PACT is my methodology-set – for adoption/adaptation – for ISD efforts. Scalable for large-scale end-to-end curriculum paths, or learning paths, or as I’ve been describing them since the early 1980s T&D blueprints and Curriculum Architectures.
In all the recent hysteria about the “current value of ADDIE” I still see it as a useful planning and management tool. It is our (my) profession’s NPD Process – our New Product Development Process. Every Enterprise of significance has one – because it’s too risky without one.
One of my pet peeves is whenever I read about the iterative nature of ADDIE.
Hey really – none of my consulting clients in 25 years years (1982-2007) would EVER had tolerated non-predictive ITERATIONS. That was also known as “re-work” to my manufacturing clients. Because you didn’t get it right the first time.
I wanted my ISD processes to get it right (enough) the first time and then proceed according to plan. I wanted to have a plan – to determine my “incurred costs” so that I could make sure that my pricing reflected that (and any other risks). Th e”Lean” movement is all about stripping out unnecessary tasks and approval loops – and look to stream-line a process. That’s what I intended with PACT. I wanted it to be “lean.”
Why? Because that’s cheaper, faster and if done appropriately – higher quality of output.
The above 7 “RETURN” types is a framework for determining the answer to “WHAT WOULD THAT MEAN?” for yourself. As always, it depends.
Adapt what you cannot adopt. Adopt what you can.
My PACT version of ADDIE is MCD – Modular Curriculum Development.
I never liked ADDIE’s lack of a “planning” step. So I fixed that in mine.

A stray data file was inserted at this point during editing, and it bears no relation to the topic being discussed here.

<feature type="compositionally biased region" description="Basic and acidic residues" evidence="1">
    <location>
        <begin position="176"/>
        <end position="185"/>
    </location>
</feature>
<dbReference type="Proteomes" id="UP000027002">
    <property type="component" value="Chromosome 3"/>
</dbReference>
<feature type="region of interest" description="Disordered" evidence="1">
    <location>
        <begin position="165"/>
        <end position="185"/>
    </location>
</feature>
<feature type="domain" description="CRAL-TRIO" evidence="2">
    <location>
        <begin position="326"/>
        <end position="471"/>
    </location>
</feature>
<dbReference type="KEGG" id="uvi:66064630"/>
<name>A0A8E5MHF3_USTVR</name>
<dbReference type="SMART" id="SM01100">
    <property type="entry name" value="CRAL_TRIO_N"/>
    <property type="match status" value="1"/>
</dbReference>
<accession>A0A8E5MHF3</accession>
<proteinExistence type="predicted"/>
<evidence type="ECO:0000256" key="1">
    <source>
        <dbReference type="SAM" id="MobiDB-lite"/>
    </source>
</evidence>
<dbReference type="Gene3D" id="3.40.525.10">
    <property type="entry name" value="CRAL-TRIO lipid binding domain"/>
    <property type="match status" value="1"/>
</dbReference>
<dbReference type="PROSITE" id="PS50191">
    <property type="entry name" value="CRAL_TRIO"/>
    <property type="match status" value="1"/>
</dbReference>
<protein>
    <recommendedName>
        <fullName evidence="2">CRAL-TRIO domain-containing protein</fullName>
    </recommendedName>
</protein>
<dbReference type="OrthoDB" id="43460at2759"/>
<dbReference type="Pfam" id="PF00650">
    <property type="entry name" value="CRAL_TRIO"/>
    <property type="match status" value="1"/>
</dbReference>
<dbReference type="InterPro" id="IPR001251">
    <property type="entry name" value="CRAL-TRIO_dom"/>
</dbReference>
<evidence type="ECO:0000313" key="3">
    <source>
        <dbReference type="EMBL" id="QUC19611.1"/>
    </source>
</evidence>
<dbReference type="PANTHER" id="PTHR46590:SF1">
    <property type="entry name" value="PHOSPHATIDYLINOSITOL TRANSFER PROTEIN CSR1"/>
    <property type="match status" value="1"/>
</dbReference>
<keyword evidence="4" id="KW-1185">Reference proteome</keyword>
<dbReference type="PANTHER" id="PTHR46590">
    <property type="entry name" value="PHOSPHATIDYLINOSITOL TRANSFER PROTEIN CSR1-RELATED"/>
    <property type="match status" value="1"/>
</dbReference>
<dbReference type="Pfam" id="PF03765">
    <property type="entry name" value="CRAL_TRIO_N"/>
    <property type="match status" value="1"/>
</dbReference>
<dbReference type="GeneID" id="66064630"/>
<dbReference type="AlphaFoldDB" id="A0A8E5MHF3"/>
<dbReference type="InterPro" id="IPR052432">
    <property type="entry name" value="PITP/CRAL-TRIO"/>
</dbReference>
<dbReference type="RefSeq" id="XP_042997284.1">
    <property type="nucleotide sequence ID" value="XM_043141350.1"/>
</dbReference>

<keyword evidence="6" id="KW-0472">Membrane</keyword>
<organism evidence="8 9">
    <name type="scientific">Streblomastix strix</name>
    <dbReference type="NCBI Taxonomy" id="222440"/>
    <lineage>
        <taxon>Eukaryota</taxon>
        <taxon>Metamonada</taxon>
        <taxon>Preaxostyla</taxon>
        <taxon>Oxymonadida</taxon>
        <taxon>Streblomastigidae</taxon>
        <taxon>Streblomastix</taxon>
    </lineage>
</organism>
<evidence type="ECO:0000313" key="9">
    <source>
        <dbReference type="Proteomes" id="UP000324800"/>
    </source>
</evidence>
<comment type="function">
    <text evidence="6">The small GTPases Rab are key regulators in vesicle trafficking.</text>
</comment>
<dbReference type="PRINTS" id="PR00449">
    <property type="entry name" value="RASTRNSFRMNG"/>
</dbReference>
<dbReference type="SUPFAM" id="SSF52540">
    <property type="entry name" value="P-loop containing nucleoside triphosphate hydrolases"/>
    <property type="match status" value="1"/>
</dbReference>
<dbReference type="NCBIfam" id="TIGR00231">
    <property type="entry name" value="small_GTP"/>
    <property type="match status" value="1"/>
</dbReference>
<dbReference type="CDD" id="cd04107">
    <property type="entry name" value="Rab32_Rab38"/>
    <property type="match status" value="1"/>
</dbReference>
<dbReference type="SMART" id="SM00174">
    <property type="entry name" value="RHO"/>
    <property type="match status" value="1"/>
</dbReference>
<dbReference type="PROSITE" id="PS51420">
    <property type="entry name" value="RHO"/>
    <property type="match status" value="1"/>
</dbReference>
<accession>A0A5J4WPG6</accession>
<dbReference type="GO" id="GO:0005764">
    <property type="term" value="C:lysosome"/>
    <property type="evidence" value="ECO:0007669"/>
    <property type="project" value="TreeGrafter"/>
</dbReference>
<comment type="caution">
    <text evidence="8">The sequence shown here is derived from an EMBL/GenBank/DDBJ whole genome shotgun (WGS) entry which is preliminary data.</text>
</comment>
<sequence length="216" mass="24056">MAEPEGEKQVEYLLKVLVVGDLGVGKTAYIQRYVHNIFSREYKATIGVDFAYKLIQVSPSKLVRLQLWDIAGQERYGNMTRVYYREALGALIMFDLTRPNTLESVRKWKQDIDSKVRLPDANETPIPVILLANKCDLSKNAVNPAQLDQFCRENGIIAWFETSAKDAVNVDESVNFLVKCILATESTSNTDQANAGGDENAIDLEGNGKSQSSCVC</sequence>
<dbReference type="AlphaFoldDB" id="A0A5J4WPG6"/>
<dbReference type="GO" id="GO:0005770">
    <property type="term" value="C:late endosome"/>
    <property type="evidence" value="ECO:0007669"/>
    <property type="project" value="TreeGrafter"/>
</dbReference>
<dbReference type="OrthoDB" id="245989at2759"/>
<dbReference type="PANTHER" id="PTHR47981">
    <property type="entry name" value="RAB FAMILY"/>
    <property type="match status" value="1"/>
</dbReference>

I needed a plan because I had a cadre of consultants all trained/certified (by me) on my staffs at SWI Svenson & Wallace Inc. 1982-1997) and CADDI (1997-2002) and that I used as contractors at EPPIC (2002-2007) – and I needed to use them more effectively, on more projects than one at a time (I often had 5-7 projects going simultaneously back in the day) – and I needed to fairly price my efforts.
And I always have preferred offering fixed fee pricing because that was always best – IF the deliverables are crystal clear and the tasks/steps of the project are clearly defined, then the client is less likely to make mid-course changes to the what and how of the project.
Mid-course corrections most often leads to cost run ups – and no one likes that – not even the consultants – or at least those looking for a long term relationship that is.
I did a 12-month series of articles on my ISD methods in ISPI’s Performance Express for the entire year of 2007. Kind of an update to my 1999 book “Lean-ISD.”
August 2011 Update:
The 1999 book: “lean-ISD” has been updated and reconfigured into 4 books:
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